Winning the Race for Renewable Energy

09/29/2010 07:04 pm ET Updated May 25, 2011

As a professional IndyCar driver, I know just how important it is to be fast. But in order to achieve victory, you must also invest in cutting edge technology and develop a strategy designed to win the race. The same can be said for scientific innovation, and today, the United States is competing with countries all around the world in the development of renewable fuel sources and green technology.

When it comes to alternative energy sources, I am most familiar with ethanol because my IndyCar runs on that alternative fuel. Pure ethanol powers my IndyCar to speeds over 230mph safely and reliably. It not only works, it performs at the highest levels of competition.

In the United States, corn is the primary resource used to produce ethanol. The biofuels industry creates nearly 400,000 American jobs, mostly in rural areas where employment opportunities are desperately needed. Ethanol also reduces carbon monoxide and other toxic emissions from vehicles, thereby causing less air pollution. Finally, by using a homegrown, renewable resource we lower the amount of fossil fuels we burn. This reduces the amount of oil we need to pump out of the ground or import from unstable regions and nations that don't have our best interests at heart.

America isn't alone in trying to reap the rewards from investments in green technologies. The largest ethanol industry is in Brazil, one of the emerging superpowers in the global economy.

When it comes to investment in all types of renewable energy, China leads the way. In 2009, almost $35 billion in private money was invested in Chinese renewable energy projects; the U.S. lags well behind with only $19 billion.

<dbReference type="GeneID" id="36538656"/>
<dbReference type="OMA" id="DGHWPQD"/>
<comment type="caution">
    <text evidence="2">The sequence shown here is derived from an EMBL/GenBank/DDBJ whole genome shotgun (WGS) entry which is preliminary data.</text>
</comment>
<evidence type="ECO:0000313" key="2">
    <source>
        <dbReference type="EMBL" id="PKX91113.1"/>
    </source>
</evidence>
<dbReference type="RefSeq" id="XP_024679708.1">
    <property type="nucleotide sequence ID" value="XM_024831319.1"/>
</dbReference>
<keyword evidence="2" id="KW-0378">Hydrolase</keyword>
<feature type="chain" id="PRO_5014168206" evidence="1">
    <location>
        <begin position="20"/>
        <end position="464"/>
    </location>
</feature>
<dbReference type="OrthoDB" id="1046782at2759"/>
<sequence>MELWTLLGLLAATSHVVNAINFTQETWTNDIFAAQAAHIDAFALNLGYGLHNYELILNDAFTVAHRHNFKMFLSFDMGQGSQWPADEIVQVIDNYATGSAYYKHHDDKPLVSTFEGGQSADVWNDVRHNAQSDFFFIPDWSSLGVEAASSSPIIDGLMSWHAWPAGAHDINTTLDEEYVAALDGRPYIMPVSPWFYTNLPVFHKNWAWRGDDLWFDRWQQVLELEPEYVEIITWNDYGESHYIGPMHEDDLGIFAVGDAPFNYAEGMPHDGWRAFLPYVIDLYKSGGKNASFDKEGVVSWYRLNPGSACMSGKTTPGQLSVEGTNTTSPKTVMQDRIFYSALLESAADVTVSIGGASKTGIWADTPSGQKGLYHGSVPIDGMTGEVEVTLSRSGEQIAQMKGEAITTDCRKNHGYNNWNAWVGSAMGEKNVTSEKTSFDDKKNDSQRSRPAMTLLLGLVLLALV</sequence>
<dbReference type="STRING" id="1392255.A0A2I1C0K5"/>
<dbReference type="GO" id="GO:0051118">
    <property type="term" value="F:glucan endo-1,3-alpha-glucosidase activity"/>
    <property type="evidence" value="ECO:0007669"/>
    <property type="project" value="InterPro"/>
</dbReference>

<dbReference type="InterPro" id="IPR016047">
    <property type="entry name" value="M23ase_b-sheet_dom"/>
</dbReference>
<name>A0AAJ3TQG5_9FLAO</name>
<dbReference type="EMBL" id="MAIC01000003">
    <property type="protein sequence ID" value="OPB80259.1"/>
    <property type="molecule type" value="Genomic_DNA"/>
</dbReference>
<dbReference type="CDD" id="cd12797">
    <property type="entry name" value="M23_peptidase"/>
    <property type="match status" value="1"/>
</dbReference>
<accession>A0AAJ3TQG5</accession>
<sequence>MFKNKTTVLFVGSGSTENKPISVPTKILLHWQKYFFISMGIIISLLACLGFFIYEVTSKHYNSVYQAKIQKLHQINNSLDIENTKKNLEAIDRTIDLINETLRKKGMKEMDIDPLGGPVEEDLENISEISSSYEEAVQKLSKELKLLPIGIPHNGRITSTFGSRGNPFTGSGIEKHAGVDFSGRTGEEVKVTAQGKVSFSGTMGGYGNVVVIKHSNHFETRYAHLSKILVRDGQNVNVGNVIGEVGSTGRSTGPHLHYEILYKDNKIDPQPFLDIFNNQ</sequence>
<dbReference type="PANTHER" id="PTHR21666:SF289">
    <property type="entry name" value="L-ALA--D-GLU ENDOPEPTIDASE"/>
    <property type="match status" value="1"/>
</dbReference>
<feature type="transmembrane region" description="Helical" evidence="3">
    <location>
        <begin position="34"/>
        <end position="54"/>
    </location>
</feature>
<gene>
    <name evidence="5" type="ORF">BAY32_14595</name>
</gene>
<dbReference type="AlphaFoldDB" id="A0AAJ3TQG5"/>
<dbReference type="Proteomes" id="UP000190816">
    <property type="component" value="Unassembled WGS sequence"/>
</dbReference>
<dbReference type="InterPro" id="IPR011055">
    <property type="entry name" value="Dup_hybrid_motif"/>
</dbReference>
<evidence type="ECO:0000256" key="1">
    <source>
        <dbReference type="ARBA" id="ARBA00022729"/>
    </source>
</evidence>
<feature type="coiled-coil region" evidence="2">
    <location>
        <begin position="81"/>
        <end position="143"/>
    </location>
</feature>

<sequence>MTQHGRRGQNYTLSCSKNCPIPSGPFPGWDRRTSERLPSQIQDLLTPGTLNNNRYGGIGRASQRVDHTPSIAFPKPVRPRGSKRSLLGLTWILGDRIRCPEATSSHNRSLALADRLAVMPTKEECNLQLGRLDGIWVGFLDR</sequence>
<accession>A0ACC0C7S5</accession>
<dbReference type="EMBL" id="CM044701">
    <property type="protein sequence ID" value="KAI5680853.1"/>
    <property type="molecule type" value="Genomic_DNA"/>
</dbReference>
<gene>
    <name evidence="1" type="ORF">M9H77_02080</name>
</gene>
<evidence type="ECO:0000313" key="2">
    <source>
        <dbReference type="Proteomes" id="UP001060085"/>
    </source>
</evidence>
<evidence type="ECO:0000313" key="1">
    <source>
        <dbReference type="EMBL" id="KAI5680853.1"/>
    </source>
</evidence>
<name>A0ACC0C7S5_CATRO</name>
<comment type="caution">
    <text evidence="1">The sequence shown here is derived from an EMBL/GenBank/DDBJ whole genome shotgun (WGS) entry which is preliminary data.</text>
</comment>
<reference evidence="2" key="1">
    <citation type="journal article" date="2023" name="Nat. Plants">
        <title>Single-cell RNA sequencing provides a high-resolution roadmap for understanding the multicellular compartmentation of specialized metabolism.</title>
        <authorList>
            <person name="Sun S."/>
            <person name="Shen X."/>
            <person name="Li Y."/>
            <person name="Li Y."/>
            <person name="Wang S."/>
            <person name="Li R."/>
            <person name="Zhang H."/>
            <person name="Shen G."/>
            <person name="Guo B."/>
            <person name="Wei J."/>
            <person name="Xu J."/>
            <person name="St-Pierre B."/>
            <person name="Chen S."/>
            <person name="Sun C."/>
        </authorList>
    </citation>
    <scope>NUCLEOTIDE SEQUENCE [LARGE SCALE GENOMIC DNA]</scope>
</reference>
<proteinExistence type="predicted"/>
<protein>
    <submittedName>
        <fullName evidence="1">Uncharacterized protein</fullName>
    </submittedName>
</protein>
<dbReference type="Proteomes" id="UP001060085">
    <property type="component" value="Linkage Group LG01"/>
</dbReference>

Continuing our nation's investment in ethanol is one way we can challenge our global competitors. In 2004, Congress enacted the Volumetric Ethanol Excise Tax Credit to help support the growth of ethanol production in the U.S. This tax credit expires at the end of the year. If Congress doesn't extend the tax credit, many American ethanol producers could simply go out of business. At the same time, federal laws will still require that ethanol be blended into every gallon of gasoline sold in the U.S. This just means we may have to start importing ethanol from other producing countries. Shouldn't we be looking after American farmers and American energy companies?

You know what the most important part is in a racecar? The one that's worn or broken, because it keeps you from winning the checkered flag. And if you're not continually investing in upgrading your technology, then chances are your car will not perform at its best, and you will find yourself looking down the tailpipes of your competitors.

America needs to be a leader in the clean energy economy of the future. If we are serious about winning this race, now is not the time to take our foot off the pedal. We need to keep supporting our domestic biofuels industry by extending the ethanol tax credit. If there is one lesson we should have learned in the last few years, it's that if we don't make the necessary investments in new technologies and grow new industries, our competition will. The race is ours to win. But if the ethanol tax credit expires this year on December 31st, we'll know which part to blame.

Jeff Simmons is a driver in the IndyCar series, has competed in four Indianapolis 500 races, and has long been an advocate for renewable energy. Watch for him in the 100th running of the Indy 500 in May, 2011.